Your car battery is an essential part of the car’s functionality. The battery lasts between 3 and 5 years, depending on how you use the car. However, your battery can stop working before the estimated time for many reasons and one vital way to prevent this is through proper maintenance.
Proper car battery maintenance helps you squeeze as much shelf life out of your battery as possible, as you can foresee any dangers to your battery and diagnose issues early. This way, you can get optimal functionality before you dispose of it.
We will share the top tips for maintaining your car battery below.
What Your Car Battery Does
It’s essential to understand what your car battery does to maintain it well.
The car battery helps the car’s engine turn when you turn the ignition. Also, it is responsible for the electrical circuit and affects light, radio, etc. Most importantly, the car battery charges and draws power from the engine to power the rest of the car.
Why Should You Maintain Your Car Battery?
Inspecting your battery can help you save money. When you inspect it, you can detect damage and cracks faster. In doing so, you can avoid full battery leaks and save repair costs. See how to test your battery for current leakage.
Also, maintaining your car battery will help you get the best function during the winter months. During winter, your car battery has to work harder to get the engine running, which drains the car battery’s energy density.
Even in warmer climates, the battery produces high levels of heat and the fluid in the car battery may evaporate faster, which will damage the inner structure of the battery. Thus, it is crucial to have a good lead-acid battery maintenance culture to extend your battery’s shelf life.
Tips for Car Battery Maintenance
1. Keep Your Battery Warm
The simplest form of care you can give your car in the cold weather is to keep the battery warm.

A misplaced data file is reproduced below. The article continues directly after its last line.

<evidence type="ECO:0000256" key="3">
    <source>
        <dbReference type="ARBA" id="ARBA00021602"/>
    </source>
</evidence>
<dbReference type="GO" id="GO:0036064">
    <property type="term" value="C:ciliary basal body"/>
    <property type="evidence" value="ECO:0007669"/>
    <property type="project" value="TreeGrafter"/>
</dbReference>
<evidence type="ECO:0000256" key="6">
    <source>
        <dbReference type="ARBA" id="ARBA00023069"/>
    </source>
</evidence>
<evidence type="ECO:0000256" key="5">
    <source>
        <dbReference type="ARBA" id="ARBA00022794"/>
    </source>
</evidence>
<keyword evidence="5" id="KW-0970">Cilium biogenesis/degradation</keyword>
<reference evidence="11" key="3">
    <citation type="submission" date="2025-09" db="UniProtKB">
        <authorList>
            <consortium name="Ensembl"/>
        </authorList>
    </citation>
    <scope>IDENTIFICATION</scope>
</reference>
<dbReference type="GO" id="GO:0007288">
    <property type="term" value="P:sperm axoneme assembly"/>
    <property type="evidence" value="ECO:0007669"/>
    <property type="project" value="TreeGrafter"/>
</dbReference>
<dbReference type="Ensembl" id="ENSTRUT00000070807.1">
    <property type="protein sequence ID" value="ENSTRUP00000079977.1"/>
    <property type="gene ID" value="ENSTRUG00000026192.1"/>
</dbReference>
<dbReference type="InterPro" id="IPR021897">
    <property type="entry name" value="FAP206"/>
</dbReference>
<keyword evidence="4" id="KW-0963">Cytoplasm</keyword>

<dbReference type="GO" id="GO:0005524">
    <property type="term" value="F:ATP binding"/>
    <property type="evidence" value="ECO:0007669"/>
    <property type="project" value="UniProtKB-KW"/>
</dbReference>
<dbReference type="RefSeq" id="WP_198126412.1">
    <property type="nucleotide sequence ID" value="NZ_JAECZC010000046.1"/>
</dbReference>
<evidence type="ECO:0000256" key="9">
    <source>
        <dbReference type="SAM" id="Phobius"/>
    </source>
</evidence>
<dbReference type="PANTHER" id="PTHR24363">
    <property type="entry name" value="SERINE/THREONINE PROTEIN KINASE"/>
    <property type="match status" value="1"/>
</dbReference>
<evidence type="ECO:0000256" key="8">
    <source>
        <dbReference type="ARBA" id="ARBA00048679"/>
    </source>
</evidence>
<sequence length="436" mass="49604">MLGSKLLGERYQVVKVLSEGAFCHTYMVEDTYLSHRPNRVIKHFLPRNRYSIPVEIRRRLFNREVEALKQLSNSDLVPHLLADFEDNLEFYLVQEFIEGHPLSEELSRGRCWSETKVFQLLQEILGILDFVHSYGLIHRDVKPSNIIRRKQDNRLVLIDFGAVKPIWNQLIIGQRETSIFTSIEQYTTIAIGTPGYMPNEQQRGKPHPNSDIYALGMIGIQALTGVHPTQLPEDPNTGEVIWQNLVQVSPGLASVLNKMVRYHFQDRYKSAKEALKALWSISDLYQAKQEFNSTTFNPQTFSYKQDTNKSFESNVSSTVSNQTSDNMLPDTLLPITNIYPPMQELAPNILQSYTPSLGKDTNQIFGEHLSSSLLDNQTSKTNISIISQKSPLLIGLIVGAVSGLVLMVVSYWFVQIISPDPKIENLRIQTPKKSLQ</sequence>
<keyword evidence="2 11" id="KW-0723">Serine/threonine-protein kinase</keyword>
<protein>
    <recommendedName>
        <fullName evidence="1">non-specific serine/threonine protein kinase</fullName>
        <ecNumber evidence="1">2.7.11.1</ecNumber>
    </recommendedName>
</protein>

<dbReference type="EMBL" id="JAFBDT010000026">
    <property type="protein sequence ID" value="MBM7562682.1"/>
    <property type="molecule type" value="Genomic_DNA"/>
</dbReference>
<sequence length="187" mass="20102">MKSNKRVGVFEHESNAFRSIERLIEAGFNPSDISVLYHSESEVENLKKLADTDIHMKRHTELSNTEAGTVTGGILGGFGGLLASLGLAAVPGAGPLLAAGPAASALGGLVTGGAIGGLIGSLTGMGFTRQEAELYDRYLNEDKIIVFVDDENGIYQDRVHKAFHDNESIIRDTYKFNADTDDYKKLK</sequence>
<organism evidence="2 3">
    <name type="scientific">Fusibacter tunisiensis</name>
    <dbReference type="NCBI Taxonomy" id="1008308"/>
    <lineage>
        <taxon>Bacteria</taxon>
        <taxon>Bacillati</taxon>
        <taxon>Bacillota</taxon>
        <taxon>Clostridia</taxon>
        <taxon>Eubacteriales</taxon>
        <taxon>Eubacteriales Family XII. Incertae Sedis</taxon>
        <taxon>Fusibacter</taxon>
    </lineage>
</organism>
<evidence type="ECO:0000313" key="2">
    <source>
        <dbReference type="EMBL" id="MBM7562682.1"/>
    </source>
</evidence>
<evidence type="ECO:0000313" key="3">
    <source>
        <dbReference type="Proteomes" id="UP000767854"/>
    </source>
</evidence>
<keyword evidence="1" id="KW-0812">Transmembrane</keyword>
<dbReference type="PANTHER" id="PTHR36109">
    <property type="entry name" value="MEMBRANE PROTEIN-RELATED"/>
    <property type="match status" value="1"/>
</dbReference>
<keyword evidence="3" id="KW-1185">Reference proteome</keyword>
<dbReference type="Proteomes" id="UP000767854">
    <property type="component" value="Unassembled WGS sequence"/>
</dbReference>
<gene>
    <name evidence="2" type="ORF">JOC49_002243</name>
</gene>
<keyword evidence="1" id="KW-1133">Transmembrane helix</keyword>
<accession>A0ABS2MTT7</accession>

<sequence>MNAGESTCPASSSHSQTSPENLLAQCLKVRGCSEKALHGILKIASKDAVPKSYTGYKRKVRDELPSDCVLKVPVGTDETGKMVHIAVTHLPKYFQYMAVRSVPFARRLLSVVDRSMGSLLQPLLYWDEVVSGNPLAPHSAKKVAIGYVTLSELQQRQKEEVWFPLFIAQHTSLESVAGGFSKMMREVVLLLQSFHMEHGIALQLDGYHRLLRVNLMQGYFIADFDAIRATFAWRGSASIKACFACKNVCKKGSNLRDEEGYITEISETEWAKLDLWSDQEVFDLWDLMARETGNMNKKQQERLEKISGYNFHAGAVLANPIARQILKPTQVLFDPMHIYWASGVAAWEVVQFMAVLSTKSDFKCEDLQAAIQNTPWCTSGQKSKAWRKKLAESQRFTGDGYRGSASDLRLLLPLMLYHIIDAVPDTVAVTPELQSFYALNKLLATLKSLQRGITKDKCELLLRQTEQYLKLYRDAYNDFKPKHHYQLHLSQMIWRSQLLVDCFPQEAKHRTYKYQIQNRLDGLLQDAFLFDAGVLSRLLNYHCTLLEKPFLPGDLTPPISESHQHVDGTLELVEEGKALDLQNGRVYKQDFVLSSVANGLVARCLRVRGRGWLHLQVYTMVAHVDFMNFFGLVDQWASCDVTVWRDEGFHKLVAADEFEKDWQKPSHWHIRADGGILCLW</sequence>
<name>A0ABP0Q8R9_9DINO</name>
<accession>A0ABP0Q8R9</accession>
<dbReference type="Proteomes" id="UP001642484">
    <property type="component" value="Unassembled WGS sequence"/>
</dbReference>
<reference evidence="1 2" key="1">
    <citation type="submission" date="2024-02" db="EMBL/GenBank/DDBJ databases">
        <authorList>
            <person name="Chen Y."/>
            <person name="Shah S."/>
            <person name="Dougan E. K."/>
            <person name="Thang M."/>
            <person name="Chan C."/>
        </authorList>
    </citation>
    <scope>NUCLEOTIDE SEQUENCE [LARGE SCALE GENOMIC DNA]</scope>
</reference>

You can keep your car parked in a well-insulated garage. This helps prevent your car battery from working double during the winter months. You can also prevent the scorching sun from rusting your battery too quickly. However, abstain from heated garages as they can also rust your car battery.
Another thing you can consider is insulating your car battery. You can invest in an engine or battery heater to keep your battery warm in the winter months. This will ensure that your car utilizes less power to start resulting in maintaining car battery better.
2. Minimize the Use of Electronics
You should enjoy the benefits of your car, like the radio and air conditioning, but it’s best to minimize the use of these things when the car isn’t running. If you have to leave your car for more than five to ten minutes, switch off these appliances. Using them when the engine isn’t running may cause more wear and tear.
3. Double-check the Lights
You should double-check the interior cabin lights and your headlights to ensure nothing is on when leaving your car. These seemingly small things can weaken your battery overnight. Also, remember to unplug all accessories.
4. Don’t Leave Your Car Inactive
Your car battery can typically go without use for two months; however, this is far from ideal. An inactive car means it isn’t charging, so it’s best to take your car for at least a thirty minute drive once a week if you are not a regular user.
If you leave your car unused for an extended period, check the charging and electrolyte level before you set out.
5. Check the Acid Level
It’s best to check the Acid Level once every six months. If you drive only short distances but often use the air conditioner and lights, or park your car for an extended period, you need to be wary of acid stratification.
Acid stratification occurs when your battery doesn’t receive a full charge often or has a shallow discharge. It should mostly reach an 80 percent charge for it to function well and often staying below this may mean the electrolytes will remain at the bottom and won’t get to the top of your battery. This will usually cause damage.
The biggest tell that it needs more electrolytes is if the plates are exposed or almost exposed and if the electrolytes aren’t equal in each cell.
6. Add Distilled Water
Maintaining car battery beyond the apparent solution of keeping it charged by running the engine, the only direct way to increase electrolytes is to add distilled water. Also, if your battery is already low, filling it with distilled water before charging will help reduce gas accumulation.
Add enough distilled water to cover the plates or electrodes. Adding too much water can be dangerous for the battery. But if it is still relatively new and well charged, you can add just enough distilled water to meet the bottom of the filler tube.